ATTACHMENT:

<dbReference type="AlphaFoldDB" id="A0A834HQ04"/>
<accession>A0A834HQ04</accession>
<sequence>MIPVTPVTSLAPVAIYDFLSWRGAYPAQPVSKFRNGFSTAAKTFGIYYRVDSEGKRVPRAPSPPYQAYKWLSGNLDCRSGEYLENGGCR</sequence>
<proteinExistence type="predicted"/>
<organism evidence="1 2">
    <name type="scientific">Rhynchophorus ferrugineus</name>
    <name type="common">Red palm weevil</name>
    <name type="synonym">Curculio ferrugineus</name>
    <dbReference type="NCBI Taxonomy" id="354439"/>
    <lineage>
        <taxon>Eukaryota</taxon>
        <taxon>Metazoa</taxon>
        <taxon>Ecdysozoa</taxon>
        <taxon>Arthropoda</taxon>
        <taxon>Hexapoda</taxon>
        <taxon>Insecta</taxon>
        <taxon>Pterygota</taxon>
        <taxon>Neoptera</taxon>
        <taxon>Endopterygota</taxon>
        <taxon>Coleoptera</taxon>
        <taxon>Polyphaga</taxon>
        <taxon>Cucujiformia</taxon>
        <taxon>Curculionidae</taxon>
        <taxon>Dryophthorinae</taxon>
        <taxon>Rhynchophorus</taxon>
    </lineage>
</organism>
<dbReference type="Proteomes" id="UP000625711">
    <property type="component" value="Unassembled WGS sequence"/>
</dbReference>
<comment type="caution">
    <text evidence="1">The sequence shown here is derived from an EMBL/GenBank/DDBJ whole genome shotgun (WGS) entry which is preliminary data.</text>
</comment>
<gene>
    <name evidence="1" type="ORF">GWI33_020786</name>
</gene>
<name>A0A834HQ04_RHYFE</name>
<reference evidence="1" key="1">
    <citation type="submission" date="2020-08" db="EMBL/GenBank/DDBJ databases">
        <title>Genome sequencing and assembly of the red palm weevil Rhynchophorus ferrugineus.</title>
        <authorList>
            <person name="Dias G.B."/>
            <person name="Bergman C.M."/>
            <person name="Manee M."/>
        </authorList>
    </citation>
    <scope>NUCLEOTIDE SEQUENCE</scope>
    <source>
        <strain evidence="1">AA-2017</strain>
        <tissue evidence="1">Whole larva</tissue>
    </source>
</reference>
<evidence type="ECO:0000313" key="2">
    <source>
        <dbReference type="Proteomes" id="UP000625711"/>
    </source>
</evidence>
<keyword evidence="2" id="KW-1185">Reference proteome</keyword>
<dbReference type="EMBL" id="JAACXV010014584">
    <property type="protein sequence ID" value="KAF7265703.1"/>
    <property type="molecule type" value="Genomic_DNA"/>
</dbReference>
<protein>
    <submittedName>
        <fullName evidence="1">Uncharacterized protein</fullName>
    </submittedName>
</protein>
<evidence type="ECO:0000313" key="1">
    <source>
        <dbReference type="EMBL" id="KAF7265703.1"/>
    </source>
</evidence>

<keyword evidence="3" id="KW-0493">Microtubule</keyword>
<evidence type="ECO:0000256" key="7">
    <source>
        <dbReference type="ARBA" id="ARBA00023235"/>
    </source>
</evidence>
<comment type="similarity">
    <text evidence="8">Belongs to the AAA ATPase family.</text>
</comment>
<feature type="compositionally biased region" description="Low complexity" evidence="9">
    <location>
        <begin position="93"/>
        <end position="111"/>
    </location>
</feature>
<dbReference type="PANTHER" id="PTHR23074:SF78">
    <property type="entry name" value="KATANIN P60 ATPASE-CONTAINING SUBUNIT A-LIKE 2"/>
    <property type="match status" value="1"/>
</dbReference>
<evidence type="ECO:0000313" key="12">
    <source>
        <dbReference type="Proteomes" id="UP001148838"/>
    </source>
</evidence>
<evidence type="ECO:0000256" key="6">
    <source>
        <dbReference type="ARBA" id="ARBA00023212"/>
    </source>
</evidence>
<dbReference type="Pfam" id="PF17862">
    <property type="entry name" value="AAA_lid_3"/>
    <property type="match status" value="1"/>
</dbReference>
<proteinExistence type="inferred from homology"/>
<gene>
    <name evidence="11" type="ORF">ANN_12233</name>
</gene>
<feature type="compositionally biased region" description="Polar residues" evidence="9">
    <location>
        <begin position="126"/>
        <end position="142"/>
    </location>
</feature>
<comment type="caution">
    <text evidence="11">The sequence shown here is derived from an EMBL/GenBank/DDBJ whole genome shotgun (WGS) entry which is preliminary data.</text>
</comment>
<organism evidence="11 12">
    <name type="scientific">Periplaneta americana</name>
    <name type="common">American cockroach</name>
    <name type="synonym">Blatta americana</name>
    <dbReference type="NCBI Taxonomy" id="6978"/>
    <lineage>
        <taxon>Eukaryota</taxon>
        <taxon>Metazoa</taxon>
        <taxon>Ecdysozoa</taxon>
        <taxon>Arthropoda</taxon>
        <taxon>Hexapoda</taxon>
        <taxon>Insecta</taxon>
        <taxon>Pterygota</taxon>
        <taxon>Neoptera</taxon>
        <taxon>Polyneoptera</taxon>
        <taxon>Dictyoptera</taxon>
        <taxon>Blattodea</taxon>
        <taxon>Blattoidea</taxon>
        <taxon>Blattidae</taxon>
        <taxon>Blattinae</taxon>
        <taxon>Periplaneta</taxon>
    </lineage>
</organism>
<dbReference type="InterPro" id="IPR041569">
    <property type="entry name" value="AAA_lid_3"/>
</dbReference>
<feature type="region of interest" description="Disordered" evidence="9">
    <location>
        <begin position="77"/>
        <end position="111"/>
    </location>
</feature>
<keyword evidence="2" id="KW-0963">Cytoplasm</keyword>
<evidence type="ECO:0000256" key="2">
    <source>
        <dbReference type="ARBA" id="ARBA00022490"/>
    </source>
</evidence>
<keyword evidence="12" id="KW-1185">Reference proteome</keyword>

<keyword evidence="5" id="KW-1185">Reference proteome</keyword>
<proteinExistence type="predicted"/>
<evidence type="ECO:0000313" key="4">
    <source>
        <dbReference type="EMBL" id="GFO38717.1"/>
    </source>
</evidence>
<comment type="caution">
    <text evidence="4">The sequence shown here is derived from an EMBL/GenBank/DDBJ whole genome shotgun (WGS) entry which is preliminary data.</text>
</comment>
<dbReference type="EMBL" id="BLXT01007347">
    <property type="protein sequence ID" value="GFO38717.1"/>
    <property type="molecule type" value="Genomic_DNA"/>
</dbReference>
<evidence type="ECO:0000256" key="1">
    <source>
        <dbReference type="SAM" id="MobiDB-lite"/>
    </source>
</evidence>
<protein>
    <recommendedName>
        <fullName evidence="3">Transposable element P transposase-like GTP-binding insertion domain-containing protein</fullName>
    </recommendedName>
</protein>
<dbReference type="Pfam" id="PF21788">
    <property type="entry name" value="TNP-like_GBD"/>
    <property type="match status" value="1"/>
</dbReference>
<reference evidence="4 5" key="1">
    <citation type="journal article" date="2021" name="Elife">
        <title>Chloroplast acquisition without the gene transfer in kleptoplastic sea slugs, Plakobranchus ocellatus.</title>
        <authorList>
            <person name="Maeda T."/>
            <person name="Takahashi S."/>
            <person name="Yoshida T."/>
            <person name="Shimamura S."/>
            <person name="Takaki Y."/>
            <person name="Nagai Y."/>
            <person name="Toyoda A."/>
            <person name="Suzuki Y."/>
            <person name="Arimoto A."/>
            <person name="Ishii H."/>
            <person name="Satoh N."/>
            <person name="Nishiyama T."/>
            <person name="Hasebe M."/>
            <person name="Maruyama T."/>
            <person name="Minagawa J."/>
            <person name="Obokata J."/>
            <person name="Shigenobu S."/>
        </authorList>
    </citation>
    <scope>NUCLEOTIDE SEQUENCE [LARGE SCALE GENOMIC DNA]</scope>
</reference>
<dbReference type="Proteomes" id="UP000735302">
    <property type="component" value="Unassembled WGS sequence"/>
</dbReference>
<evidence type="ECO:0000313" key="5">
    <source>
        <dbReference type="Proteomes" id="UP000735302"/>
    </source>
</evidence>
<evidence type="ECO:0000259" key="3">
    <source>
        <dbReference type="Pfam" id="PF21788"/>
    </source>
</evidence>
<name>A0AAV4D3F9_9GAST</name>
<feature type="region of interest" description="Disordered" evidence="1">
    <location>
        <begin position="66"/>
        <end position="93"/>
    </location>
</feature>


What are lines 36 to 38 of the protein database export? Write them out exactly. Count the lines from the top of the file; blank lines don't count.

</gene>
<name>A0A834HQ04_RHYFE</name>
<reference evidence="1" key="1">